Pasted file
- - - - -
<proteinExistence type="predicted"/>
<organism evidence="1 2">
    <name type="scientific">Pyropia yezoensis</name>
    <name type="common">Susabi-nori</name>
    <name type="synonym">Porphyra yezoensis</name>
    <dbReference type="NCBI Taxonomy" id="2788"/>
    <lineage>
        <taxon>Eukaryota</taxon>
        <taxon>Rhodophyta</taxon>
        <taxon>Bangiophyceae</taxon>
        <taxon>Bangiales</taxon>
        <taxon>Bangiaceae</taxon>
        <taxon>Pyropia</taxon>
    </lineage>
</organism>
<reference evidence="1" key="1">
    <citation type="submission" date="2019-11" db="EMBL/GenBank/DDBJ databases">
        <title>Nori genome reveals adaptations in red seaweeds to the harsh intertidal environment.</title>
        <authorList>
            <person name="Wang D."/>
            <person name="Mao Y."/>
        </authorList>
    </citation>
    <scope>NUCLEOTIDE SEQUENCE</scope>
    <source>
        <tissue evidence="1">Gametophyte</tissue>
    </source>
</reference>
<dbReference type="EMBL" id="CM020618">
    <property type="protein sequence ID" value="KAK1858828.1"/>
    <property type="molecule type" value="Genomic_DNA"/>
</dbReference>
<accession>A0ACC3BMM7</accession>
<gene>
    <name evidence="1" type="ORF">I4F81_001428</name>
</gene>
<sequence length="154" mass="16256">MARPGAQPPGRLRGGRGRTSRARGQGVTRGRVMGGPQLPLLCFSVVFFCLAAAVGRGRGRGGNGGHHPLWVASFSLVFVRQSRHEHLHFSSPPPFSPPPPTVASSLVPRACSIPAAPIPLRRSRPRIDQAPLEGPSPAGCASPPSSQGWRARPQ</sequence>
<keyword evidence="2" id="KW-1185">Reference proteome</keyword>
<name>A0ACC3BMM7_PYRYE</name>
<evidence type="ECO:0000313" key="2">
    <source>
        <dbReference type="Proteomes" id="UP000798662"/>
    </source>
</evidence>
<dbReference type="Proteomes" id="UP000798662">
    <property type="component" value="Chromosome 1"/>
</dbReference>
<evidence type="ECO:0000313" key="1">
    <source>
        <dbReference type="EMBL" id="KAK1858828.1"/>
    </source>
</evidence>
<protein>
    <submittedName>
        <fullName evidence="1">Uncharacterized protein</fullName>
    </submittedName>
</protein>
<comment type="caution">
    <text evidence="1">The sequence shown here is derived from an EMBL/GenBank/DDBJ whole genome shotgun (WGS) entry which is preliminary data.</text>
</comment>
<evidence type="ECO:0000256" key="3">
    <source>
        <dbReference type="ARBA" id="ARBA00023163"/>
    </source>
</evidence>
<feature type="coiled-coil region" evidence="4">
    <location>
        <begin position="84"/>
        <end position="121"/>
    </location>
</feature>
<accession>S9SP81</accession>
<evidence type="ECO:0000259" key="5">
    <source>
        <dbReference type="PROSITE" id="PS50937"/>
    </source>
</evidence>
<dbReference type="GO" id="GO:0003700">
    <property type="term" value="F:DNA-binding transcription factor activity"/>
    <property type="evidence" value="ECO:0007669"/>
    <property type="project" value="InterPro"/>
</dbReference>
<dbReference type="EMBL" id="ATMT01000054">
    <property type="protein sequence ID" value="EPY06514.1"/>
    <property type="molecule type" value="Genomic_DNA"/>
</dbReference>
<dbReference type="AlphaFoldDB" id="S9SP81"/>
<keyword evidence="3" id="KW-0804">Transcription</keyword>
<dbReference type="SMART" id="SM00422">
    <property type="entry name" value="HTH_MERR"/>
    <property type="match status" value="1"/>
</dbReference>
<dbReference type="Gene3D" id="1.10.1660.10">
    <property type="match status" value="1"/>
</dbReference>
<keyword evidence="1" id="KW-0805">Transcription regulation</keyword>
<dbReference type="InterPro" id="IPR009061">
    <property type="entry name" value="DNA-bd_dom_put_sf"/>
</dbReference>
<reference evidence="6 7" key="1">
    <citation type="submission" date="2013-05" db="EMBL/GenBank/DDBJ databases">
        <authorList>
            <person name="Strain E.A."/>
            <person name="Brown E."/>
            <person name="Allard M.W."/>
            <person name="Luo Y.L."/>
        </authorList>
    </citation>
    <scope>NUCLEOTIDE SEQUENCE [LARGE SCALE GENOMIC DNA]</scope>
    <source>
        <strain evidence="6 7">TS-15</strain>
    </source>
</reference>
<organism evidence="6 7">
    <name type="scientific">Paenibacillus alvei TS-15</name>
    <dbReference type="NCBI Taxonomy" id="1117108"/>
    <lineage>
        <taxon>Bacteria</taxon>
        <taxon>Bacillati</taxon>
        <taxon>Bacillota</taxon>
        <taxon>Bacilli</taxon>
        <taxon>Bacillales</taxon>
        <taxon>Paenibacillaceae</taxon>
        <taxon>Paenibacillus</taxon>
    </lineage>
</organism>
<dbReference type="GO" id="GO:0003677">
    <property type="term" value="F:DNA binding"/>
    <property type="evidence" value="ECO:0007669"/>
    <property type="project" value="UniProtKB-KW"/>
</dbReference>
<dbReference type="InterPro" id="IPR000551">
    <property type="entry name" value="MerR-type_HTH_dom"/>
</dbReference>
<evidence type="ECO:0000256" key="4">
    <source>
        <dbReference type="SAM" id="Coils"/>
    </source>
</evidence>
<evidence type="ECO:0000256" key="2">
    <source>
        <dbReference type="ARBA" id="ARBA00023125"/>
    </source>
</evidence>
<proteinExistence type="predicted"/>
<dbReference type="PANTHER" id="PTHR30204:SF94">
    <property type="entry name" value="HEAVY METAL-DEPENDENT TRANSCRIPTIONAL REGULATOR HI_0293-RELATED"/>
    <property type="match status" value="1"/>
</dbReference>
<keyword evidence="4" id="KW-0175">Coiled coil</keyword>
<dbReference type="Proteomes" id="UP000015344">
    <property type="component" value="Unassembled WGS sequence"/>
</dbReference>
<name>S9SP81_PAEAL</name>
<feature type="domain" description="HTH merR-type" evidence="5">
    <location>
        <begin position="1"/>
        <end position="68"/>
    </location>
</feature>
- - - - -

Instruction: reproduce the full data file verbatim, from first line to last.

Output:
<proteinExistence type="predicted"/>
<organism evidence="1 2">
    <name type="scientific">Pyropia yezoensis</name>
    <name type="common">Susabi-nori</name>
    <name type="synonym">Porphyra yezoensis</name>
    <dbReference type="NCBI Taxonomy" id="2788"/>
    <lineage>
        <taxon>Eukaryota</taxon>
        <taxon>Rhodophyta</taxon>
        <taxon>Bangiophyceae</taxon>
        <taxon>Bangiales</taxon>
        <taxon>Bangiaceae</taxon>
        <taxon>Pyropia</taxon>
    </lineage>
</organism>
<reference evidence="1" key="1">
    <citation type="submission" date="2019-11" db="EMBL/GenBank/DDBJ databases">
        <title>Nori genome reveals adaptations in red seaweeds to the harsh intertidal environment.</title>
        <authorList>
            <person name="Wang D."/>
            <person name="Mao Y."/>
        </authorList>
    </citation>
    <scope>NUCLEOTIDE SEQUENCE</scope>
    <source>
        <tissue evidence="1">Gametophyte</tissue>
    </source>
</reference>
<dbReference type="EMBL" id="CM020618">
    <property type="protein sequence ID" value="KAK1858828.1"/>
    <property type="molecule type" value="Genomic_DNA"/>
</dbReference>
<accession>A0ACC3BMM7</accession>
<gene>
    <name evidence="1" type="ORF">I4F81_001428</name>
</gene>
<sequence length="154" mass="16256">MARPGAQPPGRLRGGRGRTSRARGQGVTRGRVMGGPQLPLLCFSVVFFCLAAAVGRGRGRGGNGGHHPLWVASFSLVFVRQSRHEHLHFSSPPPFSPPPPTVASSLVPRACSIPAAPIPLRRSRPRIDQAPLEGPSPAGCASPPSSQGWRARPQ</sequence>
<keyword evidence="2" id="KW-1185">Reference proteome</keyword>
<name>A0ACC3BMM7_PYRYE</name>
<evidence type="ECO:0000313" key="2">
    <source>
        <dbReference type="Proteomes" id="UP000798662"/>
    </source>
</evidence>
<dbReference type="Proteomes" id="UP000798662">
    <property type="component" value="Chromosome 1"/>
</dbReference>
<evidence type="ECO:0000313" key="1">
    <source>
        <dbReference type="EMBL" id="KAK1858828.1"/>
    </source>
</evidence>
<protein>
    <submittedName>
        <fullName evidence="1">Uncharacterized protein</fullName>
    </submittedName>
</protein>
<comment type="caution">
    <text evidence="1">The sequence shown here is derived from an EMBL/GenBank/DDBJ whole genome shotgun (WGS) entry which is preliminary data.</text>
</comment>
<evidence type="ECO:0000256" key="3">
    <source>
        <dbReference type="ARBA" id="ARBA00023163"/>
    </source>
</evidence>
<feature type="coiled-coil region" evidence="4">
    <location>
        <begin position="84"/>
        <end position="121"/>
    </location>
</feature>
<accession>S9SP81</accession>
<evidence type="ECO:0000259" key="5">
    <source>
        <dbReference type="PROSITE" id="PS50937"/>
    </source>
</evidence>
<dbReference type="GO" id="GO:0003700">
    <property type="term" value="F:DNA-binding transcription factor activity"/>
    <property type="evidence" value="ECO:0007669"/>
    <property type="project" value="InterPro"/>
</dbReference>
<dbReference type="EMBL" id="ATMT01000054">
    <property type="protein sequence ID" value="EPY06514.1"/>
    <property type="molecule type" value="Genomic_DNA"/>
</dbReference>
<dbReference type="AlphaFoldDB" id="S9SP81"/>
<keyword evidence="3" id="KW-0804">Transcription</keyword>
<dbReference type="SMART" id="SM00422">
    <property type="entry name" value="HTH_MERR"/>
    <property type="match status" value="1"/>
</dbReference>
<dbReference type="Gene3D" id="1.10.1660.10">
    <property type="match status" value="1"/>
</dbReference>
<keyword evidence="1" id="KW-0805">Transcription regulation</keyword>
<dbReference type="InterPro" id="IPR009061">
    <property type="entry name" value="DNA-bd_dom_put_sf"/>
</dbReference>
<reference evidence="6 7" key="1">
    <citation type="submission" date="2013-05" db="EMBL/GenBank/DDBJ databases">
        <authorList>
            <person name="Strain E.A."/>
            <person name="Brown E."/>
            <person name="Allard M.W."/>
            <person name="Luo Y.L."/>
        </authorList>
    </citation>
    <scope>NUCLEOTIDE SEQUENCE [LARGE SCALE GENOMIC DNA]</scope>
    <source>
        <strain evidence="6 7">TS-15</strain>
    </source>
</reference>
<organism evidence="6 7">
    <name type="scientific">Paenibacillus alvei TS-15</name>
    <dbReference type="NCBI Taxonomy" id="1117108"/>
    <lineage>
        <taxon>Bacteria</taxon>
        <taxon>Bacillati</taxon>
        <taxon>Bacillota</taxon>
        <taxon>Bacilli</taxon>
        <taxon>Bacillales</taxon>
        <taxon>Paenibacillaceae</taxon>
        <taxon>Paenibacillus</taxon>
    </lineage>
</organism>
<dbReference type="GO" id="GO:0003677">
    <property type="term" value="F:DNA binding"/>
    <property type="evidence" value="ECO:0007669"/>
    <property type="project" value="UniProtKB-KW"/>
</dbReference>
<dbReference type="InterPro" id="IPR000551">
    <property type="entry name" value="MerR-type_HTH_dom"/>
</dbReference>
<evidence type="ECO:0000256" key="4">
    <source>
        <dbReference type="SAM" id="Coils"/>
    </source>
</evidence>
<evidence type="ECO:0000256" key="2">
    <source>
        <dbReference type="ARBA" id="ARBA00023125"/>
    </source>
</evidence>
<proteinExistence type="predicted"/>
<dbReference type="PANTHER" id="PTHR30204:SF94">
    <property type="entry name" value="HEAVY METAL-DEPENDENT TRANSCRIPTIONAL REGULATOR HI_0293-RELATED"/>
    <property type="match status" value="1"/>
</dbReference>
<keyword evidence="4" id="KW-0175">Coiled coil</keyword>
<dbReference type="Proteomes" id="UP000015344">
    <property type="component" value="Unassembled WGS sequence"/>
</dbReference>
<name>S9SP81_PAEAL</name>
<feature type="domain" description="HTH merR-type" evidence="5">
    <location>
        <begin position="1"/>
        <end position="68"/>
    </location>
</feature>